“There isn’t a clearly defined new business model in the sector. People are trying to play on prices and geographies. There have been a few successes. Telekom Austria isn’t much different from the other telcos, but we have been at the forefront of new technologies.

“It is important that we were the first established telco to launch a 3G service in Europe because we could command a premium price over our competitors and be at the fore of technological advance. But you have to bear in mind willingness to accept change, and Austria is quite conservative.

“Success of 3G in Europe depends on how easily you can change. The UK has a barrier to adopting new technology because your services sector is already quite established. It’s easier to introduce technologies to Eastern European companies because their willingness to accept them is much higher. They don’t have to overcome the boundaries of existing infrastructure. Look at what a success text messaging has been. We just can’t afford a failure like WAP. That is the problem.”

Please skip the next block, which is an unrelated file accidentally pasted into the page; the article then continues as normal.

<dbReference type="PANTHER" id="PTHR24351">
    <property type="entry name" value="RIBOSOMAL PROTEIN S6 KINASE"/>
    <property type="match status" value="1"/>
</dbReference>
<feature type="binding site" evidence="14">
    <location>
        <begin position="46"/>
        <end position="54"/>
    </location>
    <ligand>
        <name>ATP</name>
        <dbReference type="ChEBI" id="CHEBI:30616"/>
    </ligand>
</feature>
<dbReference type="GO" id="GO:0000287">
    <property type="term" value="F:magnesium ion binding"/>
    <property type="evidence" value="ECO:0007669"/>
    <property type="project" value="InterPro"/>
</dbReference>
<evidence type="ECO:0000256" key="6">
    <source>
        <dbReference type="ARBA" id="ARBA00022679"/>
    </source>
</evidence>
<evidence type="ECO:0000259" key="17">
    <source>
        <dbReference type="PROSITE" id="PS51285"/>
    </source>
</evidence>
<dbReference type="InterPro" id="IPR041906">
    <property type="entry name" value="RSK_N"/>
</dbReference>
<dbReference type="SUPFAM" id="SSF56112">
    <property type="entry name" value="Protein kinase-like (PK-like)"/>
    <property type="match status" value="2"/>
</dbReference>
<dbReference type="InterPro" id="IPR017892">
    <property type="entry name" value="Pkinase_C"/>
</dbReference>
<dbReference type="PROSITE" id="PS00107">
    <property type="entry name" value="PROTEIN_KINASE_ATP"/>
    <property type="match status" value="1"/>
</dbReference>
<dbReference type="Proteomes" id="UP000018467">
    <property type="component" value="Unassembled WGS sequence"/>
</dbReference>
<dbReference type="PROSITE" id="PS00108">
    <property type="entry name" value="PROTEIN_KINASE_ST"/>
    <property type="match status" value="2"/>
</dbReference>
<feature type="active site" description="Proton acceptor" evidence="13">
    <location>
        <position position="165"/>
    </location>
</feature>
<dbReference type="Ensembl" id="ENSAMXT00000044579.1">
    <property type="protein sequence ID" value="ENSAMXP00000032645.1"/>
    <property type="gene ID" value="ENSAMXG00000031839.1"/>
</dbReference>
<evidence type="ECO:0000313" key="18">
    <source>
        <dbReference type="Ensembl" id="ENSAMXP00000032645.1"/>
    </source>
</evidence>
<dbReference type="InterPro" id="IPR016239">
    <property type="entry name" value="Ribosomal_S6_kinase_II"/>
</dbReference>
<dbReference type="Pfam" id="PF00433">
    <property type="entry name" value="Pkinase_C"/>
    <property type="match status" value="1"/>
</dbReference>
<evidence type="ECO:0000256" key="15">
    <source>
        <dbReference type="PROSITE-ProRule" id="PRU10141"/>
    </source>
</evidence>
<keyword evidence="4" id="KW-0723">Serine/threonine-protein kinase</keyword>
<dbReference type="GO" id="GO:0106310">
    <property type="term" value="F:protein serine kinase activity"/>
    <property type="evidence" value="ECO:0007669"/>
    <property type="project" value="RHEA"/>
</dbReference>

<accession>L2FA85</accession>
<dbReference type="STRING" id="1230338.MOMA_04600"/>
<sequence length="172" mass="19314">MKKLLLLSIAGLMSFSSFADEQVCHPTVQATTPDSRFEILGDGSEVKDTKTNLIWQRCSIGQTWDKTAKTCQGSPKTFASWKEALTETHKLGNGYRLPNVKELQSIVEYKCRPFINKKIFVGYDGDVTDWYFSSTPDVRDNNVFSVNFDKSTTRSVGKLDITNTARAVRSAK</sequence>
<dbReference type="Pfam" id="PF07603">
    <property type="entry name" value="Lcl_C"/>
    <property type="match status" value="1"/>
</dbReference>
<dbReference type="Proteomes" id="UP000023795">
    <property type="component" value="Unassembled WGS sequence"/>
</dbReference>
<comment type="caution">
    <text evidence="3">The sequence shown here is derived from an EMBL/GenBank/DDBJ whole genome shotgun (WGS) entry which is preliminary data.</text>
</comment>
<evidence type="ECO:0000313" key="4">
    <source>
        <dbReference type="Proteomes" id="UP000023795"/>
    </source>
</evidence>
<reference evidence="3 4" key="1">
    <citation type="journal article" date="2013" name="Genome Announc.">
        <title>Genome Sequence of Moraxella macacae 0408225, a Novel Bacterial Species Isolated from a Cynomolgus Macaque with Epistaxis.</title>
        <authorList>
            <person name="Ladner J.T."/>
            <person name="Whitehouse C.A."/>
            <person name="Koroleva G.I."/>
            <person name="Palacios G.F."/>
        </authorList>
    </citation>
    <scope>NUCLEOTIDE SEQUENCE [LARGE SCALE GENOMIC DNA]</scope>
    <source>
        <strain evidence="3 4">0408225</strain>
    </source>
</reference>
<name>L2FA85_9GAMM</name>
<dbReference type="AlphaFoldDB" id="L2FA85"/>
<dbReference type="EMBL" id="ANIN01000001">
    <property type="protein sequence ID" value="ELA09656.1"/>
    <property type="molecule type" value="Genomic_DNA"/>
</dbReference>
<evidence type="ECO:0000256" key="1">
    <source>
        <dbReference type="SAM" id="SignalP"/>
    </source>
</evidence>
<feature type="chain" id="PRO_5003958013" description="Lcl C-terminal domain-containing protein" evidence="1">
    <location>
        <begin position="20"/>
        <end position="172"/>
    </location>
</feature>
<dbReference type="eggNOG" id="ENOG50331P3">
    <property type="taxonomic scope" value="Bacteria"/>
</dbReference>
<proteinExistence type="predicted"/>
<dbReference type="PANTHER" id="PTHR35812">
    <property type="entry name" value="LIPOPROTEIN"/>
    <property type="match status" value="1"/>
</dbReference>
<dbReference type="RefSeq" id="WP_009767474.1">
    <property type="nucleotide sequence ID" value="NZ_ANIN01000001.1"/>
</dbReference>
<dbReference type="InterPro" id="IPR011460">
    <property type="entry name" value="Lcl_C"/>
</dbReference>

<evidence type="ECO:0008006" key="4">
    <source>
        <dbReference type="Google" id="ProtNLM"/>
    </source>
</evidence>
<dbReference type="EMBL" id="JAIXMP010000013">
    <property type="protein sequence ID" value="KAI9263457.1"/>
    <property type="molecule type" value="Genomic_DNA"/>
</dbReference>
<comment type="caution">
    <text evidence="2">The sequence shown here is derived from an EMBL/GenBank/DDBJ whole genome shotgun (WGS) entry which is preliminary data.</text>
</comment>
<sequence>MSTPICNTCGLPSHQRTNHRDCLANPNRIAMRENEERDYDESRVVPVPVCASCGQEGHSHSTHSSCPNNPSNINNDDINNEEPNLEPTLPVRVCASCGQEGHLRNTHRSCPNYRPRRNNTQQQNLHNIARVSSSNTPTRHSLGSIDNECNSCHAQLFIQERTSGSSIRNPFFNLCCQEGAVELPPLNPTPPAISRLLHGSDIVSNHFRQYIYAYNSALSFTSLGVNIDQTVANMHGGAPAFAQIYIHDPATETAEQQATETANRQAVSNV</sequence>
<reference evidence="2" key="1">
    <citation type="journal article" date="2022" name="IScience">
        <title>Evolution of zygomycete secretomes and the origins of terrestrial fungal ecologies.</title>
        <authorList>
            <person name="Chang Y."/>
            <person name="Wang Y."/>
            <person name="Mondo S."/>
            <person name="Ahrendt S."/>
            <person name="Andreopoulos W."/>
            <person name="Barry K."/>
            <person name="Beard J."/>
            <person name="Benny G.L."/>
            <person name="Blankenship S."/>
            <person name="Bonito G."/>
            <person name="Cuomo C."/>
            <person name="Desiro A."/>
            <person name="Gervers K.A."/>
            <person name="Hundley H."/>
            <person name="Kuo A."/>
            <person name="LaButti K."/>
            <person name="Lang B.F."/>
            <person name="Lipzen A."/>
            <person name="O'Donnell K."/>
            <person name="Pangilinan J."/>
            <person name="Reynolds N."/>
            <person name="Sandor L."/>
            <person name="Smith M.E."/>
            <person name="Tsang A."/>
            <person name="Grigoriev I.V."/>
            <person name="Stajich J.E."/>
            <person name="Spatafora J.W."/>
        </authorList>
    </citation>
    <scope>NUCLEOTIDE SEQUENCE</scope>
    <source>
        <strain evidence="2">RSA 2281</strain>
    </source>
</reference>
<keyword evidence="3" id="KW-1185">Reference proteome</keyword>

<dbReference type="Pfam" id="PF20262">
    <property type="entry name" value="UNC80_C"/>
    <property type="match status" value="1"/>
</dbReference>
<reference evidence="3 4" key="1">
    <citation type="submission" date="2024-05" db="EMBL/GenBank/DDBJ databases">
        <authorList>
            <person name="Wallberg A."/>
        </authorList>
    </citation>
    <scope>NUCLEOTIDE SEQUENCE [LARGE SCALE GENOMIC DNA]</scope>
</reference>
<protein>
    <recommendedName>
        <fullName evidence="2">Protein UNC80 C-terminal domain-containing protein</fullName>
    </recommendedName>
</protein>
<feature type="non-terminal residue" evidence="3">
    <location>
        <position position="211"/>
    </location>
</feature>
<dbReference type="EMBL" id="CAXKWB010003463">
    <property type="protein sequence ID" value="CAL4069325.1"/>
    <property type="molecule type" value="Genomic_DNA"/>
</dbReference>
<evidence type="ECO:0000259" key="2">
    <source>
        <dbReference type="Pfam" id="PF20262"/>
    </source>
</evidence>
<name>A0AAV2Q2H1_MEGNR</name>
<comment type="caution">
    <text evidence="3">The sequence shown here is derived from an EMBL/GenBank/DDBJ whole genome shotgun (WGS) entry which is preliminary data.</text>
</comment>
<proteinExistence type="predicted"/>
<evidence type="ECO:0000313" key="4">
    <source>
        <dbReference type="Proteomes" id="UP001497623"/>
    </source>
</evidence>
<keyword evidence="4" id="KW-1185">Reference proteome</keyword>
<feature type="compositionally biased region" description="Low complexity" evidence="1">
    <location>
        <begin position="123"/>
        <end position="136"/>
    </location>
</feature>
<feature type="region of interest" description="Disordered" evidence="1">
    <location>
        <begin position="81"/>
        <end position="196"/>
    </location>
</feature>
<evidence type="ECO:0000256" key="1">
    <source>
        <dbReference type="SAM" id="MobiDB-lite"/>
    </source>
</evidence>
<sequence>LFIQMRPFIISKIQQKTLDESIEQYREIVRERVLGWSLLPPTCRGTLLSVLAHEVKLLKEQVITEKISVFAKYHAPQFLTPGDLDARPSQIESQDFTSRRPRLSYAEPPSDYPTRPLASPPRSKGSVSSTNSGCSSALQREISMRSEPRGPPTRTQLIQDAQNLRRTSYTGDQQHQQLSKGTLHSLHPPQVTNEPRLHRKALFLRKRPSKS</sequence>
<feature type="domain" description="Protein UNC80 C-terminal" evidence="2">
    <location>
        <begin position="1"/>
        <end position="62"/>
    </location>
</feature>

Financial analysts

Despite 3’s first foray into 3G in the UK and offerings expected from Orange, O2 and T-Mobile, most analysts expect Vodafone to drive 3G uptake in the UK.

“Vodafone has the most to gain by showing that the 3G business model works as it is the largest mobile operator in the world. Much of the negative sentiment, news flow and poor share price performance since the 2000 bubble have related to 3G,” according to Morgan Stanley.

Merrill Lynch says that the biggest risk to Vodafone is if Hutchison 3G (3) takes market share. Yet it believes that Vodafone, with a diverse global portfolio of businesses, is adequately defended against this.